Chapter 14 : Establishing God's Kingdom
In January 1560, substantive English aid, in the form of a fleet, arrived in the Firth of Forth, to be greeted with jubilation by the Lords of the Congregation, who had been fighting all winter, and losing ground to Marie. In April, an English army crossed the border and was welcomed by the Protestants of the district – the first time an English army had been a welcome sight in that war-torn land.
Marie still held Leith, but she was dying. She was reconciled at the last with her step-son, Lord James, but there was no reconciliation in the heart of Knox. He denounced her in death as in life, and prevented her receiving a Catholic funeral.
Knox preached a great sermon of thanksgiving in St Giles’ Kirk, in Edinburgh, exhorting the Scots to stand firm in their faith, to avoid the horrors that apostasy in England had called down (the persecution of Protestants under Mary) and praising the ‘godly league’ with the English. The Scots had, of course, only been delivered from idolatry and darkness by crying to God, who had saved them, of His mercy.
With Marie’s death, Cecil came to Edinburgh to negotiate a final settlement between Scotland, England and France. English and French troops were to withdraw and a Regency Council was to be chosen by Queen Mary (still in France) and the Scottish Lords. This was the Treaty of Edinburgh, which Queen Mary later categorically refused to ratify. Châtelherault was the nominal Regent, aided by Lord James.
Now that the battle against the anti-Christ had been won, Knox could turn to the establishment of a godly society in Scotland, as Calvin had in Geneva. During Knox’ years in Geneva, the English congregation there had produced the Geneva Bible and Psalter, and also an agreed form of worship that was aligned to the Reformed Confessions of the Swiss cities and the French Huguenots, rather than the Lutheran Augsburg Confession.
Knox, appointed by the Lords as the minister for Edinburgh, now worked as part of a team to produce a ‘Confession of Faith’ for implementation in Scotland. It was completed by August 1560, and introduced by the Reformation Parliament, as it was called. The Confession of Faith was mandatory, Papal authority in Scotland was ended, and it became an offence to hear the Catholic mass, with a third offence to bear the death penalty.
Once the principles of the Protestant religion were in place, Knox and the rest of the committee began on the ‘First Book of Discipline’ that was to organise the structure of the new Kirk in Scotland, based on superintendents, preachers called by the congregation, and the maintenance of moral standards within the congregation, to be monitored by disciplinary sessions.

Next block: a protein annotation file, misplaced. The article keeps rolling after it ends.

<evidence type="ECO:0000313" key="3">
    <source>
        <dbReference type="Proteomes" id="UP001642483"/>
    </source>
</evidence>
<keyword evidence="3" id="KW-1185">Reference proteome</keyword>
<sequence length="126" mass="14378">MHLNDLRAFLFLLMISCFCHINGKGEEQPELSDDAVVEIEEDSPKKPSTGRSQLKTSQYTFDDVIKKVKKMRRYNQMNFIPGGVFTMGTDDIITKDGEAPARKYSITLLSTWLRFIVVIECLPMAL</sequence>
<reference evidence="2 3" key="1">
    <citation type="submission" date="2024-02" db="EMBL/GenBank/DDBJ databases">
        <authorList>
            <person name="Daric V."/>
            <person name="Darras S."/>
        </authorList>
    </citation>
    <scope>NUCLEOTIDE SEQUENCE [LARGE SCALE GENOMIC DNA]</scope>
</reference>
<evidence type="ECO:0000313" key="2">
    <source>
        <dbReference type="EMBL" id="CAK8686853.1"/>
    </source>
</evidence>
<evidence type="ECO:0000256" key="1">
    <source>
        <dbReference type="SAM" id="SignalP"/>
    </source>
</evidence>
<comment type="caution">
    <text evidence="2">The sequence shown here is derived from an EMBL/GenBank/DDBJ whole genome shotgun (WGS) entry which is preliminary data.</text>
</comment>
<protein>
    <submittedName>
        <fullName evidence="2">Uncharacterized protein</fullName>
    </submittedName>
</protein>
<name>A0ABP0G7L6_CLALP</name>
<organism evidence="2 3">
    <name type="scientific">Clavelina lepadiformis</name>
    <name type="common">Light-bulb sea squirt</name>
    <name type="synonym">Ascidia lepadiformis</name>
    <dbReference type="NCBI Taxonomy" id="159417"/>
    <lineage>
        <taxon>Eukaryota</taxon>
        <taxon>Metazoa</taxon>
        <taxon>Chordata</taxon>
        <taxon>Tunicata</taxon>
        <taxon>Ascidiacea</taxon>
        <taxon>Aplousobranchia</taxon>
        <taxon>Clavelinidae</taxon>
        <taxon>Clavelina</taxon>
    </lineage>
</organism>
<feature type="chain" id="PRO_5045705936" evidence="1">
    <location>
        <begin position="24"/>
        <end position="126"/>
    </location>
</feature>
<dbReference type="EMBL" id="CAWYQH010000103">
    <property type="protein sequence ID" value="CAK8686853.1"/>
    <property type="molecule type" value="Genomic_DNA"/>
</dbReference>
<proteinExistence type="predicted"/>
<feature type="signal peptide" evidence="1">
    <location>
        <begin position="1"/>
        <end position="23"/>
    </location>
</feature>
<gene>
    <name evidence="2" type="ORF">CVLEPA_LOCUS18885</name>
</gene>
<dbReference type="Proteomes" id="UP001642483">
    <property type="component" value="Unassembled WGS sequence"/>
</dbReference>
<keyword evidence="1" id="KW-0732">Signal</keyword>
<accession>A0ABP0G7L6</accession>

During the early winter of 1560, Knox suffered a devastating blow when his wife, Marjorie, died. She and their children had returned to Scotland late the previous year, after St Andrew’s had become firmly controlled by the Lords of the Congregation, and had proved a most valuable help to her husband. He was deeply upset by her death and mourned her sincerely. He found it difficult to manage the practical matters of fatherhood without his wife, and his mother-in-law, Elizabeth Bowes, took up residence in his household from 1562.
Knox was not the only one to be widowed in 1561. In early December of that year, King François II of France, husband of Queen Mary, and titular King of Scots, died. Knox, receiving the news early, hurried to inform Châtelherault and Lord James. Whilst he mourned his own wife, he saw the loss of the Queen’s husband as a godsend.
Also during that autumn, the first General Assembly of the Kirk of Scotland met. It was initially just the representatives of a small group of parishes which had warmly embraced the Reformed faith. The members divided the clergy into those who could be incorporated into the Kirk, and those who persisted in Catholicism. But matters were not so straightforward. With many of the nobles having friends and family in Church benefices, the idea that the Kirk could simply take over parish churches and the financial structure of the old regime was never going to be accepted.
This idea of the transfer of the wealth and possessions of the old Church to the new Kirk was included in the First Book of Discipline. When the book was presented to the Parliament that was called in January 1561 to decide on the actions to be taken in the light of François’ death, it was not accepted in full. Knox was furious, attributing the rejection to the greed of the nobles.
The reality was, that the Church in Scotland was the provider of much of the money that the government needed to run the country, and the lords wanted it transferred to the Crown, partly for governmental purposes, but no doubt seeing some of it coming their way, as had occurred in England with the Dissolution of the Monasteries.
The Book of Discipline was approved, although not in its entirety, on 27th January, and sworn to at the Tolbooth. But in Knox’s view, things were about to go from bad to worse – there were not just backsliders in Parliament, but the Queen was intending to return from France, to take up personal rule.